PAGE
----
It’s sensible because everybody wants to avoid that kind of humiliation in front of a group and everybody would enjoy that kind of honor in front of a group. But pride is not always so sensible. Pride kind of wants the nice spot right away. Pride plays games trying to pit me against someone else in a contest of who’s better. And pride will always well up inside downplaying my faults and failures in order to make me the winner. If I’m comparing myself to a popular celebrity, I might not have the gawking public following my every move and giving me the royal treatment wherever I go, but I’m better because my life is more moral and less greedy. I’m better because I don’t crave the spotlight and my feuds are not out there for everyone to see. If I’m up against a politician, I might not have the popular vote, but I’m better because I’m not a liar and scoundrel. I’m better because I am a Christian that stands for God’s honest truth. If I’m looking at a coworker or neighbor, I’m better because I have a better attitude and my family life is all under control. If I’m up against a stubborn child, I’m better because I have knowledge and experience. I’m better because God has given me authority and responsibilities. If I compare myself to a poor person, well I have a steady income because I went to school and work hard. I can fill my house with nice things and wear nice clothes. If I compare myself to a prisoner, I am better because I would never ever get caught doing something that could get me arrested. I’m above that.
Do you notice how pride works? This pride that exists in each one of us makes it so hard to be humble. Humility is acknowledging that everything is not alright in my life. Humility is admitting that I need help. Humility is making yourself lower than other people. Humility is serving others without thinking “now you owe me one.” Here’s a great definition from C. S. Lewis: “True humility is not thinking less of yourself; it’s thinking of yourself less.” The thing is humility is so unnatural and foreign to us. We are born with pride. We are born with the desire to be served as the most important. Honestly, no baby thinks, “How can I help mommy? I know, I won’t make a dirty diaper today. I won’t scream when I’m hungry. I will care about mom and dad more than I care about myself.” No! Babies always destroy their diapers. Babies always scream for their food. Because babies naturally only care about themselves. We are born with pride. And if you can’t bring yourself to think that there is anything wrong with a precious newborn because they are just doing what natural and acceptable for a baby, then that is exactly my point. We are born with this natural focus on me. And this inborn pride makes it so hard to be humble.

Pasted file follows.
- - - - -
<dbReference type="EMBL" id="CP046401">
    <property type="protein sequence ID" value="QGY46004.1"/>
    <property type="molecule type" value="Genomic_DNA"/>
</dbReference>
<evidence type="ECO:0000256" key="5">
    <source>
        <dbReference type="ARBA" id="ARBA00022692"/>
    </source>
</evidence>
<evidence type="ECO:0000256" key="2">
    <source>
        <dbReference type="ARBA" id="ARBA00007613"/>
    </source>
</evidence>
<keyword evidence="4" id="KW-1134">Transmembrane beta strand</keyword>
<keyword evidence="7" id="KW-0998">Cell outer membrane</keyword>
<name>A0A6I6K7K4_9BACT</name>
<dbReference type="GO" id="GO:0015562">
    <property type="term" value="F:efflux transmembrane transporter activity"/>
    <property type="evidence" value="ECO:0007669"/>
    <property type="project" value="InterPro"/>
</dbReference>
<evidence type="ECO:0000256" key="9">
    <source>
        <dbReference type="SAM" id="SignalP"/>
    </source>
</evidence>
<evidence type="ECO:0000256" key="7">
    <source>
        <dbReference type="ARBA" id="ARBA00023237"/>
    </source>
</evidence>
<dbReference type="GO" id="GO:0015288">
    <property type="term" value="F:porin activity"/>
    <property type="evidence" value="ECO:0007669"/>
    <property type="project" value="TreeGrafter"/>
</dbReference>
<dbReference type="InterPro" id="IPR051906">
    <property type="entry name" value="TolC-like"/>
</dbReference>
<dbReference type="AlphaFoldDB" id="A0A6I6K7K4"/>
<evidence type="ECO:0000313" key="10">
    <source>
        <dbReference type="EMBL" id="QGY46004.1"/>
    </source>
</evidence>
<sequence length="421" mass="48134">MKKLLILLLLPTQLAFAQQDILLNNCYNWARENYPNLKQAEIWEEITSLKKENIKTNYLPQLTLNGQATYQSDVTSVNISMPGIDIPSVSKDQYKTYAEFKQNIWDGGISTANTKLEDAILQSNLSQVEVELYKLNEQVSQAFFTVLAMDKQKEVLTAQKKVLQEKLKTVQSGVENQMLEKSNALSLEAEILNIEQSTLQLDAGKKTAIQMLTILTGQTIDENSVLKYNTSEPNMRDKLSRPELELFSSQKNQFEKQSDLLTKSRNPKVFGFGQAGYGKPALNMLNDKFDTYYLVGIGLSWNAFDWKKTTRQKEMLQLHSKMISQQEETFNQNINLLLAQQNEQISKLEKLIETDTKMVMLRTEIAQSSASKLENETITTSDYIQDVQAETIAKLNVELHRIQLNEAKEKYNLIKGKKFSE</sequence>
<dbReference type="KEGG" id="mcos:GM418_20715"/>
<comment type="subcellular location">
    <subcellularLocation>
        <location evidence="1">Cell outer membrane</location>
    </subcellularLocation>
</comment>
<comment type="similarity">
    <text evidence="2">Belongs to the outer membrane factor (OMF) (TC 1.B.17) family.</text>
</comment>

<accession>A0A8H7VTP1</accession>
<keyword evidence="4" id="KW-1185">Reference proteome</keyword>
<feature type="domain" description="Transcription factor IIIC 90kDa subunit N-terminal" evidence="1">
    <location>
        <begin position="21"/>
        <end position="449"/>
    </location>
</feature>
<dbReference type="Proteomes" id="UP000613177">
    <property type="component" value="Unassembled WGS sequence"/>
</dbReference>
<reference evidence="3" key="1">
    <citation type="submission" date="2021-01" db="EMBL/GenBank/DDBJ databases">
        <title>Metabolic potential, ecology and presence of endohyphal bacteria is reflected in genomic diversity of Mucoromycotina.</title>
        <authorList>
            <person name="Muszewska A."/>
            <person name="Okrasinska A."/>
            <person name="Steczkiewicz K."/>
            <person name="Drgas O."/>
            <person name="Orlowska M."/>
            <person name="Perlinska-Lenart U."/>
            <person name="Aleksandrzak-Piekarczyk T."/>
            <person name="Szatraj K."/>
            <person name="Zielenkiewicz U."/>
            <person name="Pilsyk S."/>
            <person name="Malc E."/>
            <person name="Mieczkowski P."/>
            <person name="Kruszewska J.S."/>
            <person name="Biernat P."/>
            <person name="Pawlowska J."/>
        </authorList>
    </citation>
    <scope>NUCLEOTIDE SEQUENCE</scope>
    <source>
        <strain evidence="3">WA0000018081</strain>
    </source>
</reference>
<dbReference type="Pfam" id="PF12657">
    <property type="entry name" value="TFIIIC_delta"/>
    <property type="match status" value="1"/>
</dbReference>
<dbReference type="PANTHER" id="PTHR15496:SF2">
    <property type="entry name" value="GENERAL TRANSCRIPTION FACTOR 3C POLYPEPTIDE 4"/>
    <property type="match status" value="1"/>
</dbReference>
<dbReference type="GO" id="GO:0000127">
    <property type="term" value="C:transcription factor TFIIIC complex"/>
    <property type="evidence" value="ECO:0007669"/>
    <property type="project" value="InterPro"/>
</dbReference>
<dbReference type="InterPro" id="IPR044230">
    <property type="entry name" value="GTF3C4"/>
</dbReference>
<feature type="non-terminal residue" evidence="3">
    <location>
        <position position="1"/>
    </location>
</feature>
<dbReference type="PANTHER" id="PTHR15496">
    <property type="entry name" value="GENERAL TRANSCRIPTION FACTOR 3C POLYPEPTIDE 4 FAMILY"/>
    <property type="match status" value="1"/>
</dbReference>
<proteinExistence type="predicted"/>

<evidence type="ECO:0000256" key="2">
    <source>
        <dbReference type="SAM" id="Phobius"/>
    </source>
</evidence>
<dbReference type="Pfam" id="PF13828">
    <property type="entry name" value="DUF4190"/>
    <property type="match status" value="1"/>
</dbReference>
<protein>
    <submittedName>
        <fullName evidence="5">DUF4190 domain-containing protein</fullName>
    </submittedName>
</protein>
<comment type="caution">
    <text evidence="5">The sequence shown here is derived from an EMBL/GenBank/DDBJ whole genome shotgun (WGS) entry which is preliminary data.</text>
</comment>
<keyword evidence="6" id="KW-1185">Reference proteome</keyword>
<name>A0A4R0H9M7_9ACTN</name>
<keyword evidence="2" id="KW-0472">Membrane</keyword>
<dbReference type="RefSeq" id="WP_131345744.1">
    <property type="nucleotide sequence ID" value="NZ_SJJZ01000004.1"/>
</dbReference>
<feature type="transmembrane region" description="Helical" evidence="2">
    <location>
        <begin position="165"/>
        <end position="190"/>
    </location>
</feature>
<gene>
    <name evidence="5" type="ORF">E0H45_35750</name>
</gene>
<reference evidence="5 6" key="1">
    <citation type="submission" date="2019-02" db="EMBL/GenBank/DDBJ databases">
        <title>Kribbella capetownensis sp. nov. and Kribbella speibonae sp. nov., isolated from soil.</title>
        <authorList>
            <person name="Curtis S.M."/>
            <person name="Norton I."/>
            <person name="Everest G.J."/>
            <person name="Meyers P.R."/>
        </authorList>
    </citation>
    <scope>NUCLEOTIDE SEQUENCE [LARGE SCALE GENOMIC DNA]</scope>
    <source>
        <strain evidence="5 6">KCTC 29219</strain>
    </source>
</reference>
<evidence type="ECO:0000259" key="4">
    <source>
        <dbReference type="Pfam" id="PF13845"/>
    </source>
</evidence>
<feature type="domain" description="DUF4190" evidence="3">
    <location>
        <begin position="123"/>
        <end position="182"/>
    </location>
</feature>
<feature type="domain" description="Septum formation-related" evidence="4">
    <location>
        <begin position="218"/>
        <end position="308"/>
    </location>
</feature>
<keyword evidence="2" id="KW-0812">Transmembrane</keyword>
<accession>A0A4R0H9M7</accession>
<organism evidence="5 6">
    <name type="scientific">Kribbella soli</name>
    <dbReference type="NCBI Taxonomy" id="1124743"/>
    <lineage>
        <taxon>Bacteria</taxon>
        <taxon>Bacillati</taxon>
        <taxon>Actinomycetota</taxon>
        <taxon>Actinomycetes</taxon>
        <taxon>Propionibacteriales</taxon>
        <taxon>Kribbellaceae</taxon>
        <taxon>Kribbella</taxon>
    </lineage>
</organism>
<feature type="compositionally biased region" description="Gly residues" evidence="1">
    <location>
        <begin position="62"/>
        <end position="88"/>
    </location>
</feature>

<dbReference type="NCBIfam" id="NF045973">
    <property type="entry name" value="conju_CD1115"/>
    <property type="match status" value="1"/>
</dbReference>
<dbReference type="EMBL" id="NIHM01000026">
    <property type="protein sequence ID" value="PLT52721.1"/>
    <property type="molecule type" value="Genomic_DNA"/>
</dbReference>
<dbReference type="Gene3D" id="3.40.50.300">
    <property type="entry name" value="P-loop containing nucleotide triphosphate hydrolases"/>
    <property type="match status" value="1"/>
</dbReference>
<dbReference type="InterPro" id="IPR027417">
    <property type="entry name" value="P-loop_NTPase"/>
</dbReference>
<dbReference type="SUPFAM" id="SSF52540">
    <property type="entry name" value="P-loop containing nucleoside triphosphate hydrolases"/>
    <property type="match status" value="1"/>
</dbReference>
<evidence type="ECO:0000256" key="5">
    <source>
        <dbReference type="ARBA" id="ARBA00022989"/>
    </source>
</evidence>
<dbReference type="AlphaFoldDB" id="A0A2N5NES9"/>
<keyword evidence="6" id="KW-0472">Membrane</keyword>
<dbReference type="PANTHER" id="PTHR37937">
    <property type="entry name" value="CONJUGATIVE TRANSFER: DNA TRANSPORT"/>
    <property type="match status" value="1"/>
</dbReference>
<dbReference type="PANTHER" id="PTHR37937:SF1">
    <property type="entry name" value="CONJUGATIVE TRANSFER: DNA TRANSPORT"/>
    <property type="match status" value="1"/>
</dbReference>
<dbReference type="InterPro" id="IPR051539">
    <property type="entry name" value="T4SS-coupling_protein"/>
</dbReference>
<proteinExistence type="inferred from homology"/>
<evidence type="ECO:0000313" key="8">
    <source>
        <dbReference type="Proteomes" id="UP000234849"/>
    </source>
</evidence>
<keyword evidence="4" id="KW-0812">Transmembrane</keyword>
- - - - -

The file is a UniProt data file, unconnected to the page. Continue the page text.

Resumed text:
But here’s where Jesus warning helps us out so much. “For everyone who exalts himself will be humbled, and he who humbles himself will be exalted.” Just like a 25 speed limit doesn’t want you speeding into an accident, just like a warning label doesn’t want you to eat something toxic, so Jesus doesn’t want pride to ruin things for you eternally. Jesus says we’re not just talking about a wedding dinner, but we’re talking about life. If you want a great life where you are always the best, where everything is always about you, and where you can do whatever you want, then enjoy it now because the eternal accident is coming. If you don’t want to care about others, if you don’t want to give to others as God as so freely given to you, then keep eating the poison of pride and self-centeredness until it destroys you forever in hell.